by: Ralph Seliger on September 20th, 2012 | 1 Comment »
Jeannette Catsoulis, a reviewer for the NY Times, wrote “Brief Lives, Violently Extinguished” on a new documentary film about the terrible human toll of Israel’s invasion of the Gaza Strip in Dec. 2008-Jan. 2009. This is most of her short article:
A brutally uncompromising blast of outrage, Vibeke Lokkeberg’s “Tears of Gaza” is less a documentary than a collage of suffering. Dropping us smack in the middle of the Israeli attacks on Gaza in the winter of 2008-9, the film tramples politics beneath the raw weight of civilian testimony. Woven together, these monologues of bereavement and confusion, illustrated with images so terrible they repel rational explanation, form a tapestry of human misery that’s impossible to shake off.
Unwaveringly committed to a method that spits on context, “Tears of Gaza” forces us to ask a single, electric question: Amid this much horror, does context even matter?
My own review at The Forward’s Arty Semite blog does not dispute the brutal facts of Israel’s “Operation Cast Lead”; I am repelled by the human cost of this military action and feel nothing but compassion for the three Palestinian children featured in the film. Still, although I understand it, I disagree entirely with the contempt for context displayed by the filmmaker and endorsed by the NY Times reviewer.
The title I suggested but was not chosen for my Forward article is “A Martian View of Gaza”; there is a paragraph where I speculate on what a Martian might think if suddenly dropped into a devastated German or Japanese city right after World War II, without any notion of Nazi and Japanese aggressions and atrocities. If Israel had not faced the elevation to power of a virulent Jew-hating movement (one that draws inspiration from the spurious “Protocols of the Elders of Zion” for its founding charter) and years of sporadic and sometimes heavy attack from a territory it had totally withdrawn from in 2005, this war would not have happened.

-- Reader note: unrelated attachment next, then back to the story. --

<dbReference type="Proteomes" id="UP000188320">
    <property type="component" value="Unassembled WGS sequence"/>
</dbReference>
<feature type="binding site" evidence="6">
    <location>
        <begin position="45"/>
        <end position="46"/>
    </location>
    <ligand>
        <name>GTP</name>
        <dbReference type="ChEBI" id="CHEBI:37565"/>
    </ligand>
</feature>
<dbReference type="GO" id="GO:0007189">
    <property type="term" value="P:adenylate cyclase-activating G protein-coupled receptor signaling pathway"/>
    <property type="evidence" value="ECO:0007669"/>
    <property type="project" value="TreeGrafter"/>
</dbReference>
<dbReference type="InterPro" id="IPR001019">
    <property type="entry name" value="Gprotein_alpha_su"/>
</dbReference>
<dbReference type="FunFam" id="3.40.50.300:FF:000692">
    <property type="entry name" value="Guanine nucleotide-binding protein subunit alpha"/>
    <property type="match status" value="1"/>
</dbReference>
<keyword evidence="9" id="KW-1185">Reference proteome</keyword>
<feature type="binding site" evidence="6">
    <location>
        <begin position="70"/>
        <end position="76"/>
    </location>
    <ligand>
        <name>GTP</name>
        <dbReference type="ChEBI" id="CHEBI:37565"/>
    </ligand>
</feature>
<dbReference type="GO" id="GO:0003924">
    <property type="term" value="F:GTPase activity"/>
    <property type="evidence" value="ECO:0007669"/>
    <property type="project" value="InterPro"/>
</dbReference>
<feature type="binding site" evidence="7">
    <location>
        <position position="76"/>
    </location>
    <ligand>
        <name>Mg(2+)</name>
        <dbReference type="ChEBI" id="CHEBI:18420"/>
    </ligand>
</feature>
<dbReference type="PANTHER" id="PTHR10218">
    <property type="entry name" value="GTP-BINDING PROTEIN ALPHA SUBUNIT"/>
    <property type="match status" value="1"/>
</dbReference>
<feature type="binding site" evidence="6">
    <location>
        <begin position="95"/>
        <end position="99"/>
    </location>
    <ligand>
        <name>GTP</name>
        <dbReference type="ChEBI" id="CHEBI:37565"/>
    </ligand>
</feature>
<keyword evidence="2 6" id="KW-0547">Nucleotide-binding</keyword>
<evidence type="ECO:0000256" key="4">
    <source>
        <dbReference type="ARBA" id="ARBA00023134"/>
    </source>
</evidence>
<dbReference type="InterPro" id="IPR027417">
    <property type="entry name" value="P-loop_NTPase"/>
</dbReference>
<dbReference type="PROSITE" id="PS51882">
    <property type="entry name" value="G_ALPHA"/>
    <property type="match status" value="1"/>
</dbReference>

This doesn’t mean that Israel shouldn’t have been more open to dealing with Hamas or that its blockade was more harsh than it needed to be. Nor does it mean that the Norwegian filmmaker endorsed the excesses and provocations emanating from Gaza; she claimed to have made her film as a testament to the anti-war cause. But can a story of conflict be fairly told if only one side’s point of view is presented?
For what I assume to be stylistic reasons, the following was omitted from my Forward piece by the Arty Semite editor:
Israel was provoked by thousands of rockets and other assaults on its territory. Yet this searing work of propaganda conveys something we need to be reminded of: the paramount need to resolve conflicts non-violently, or at least with a carefully restrained use of force that attempts to pinpoint sources of attack.
Without eliminating the attacks on Israeli towns (it has reduced them to a degree), the widespread destruction makes it harder for Gaza Palestinians to reconcile themselves to living at peace with Israel.
Also omitted was my discovery that the Arabic word for blood is the same as in Hebrew: dom.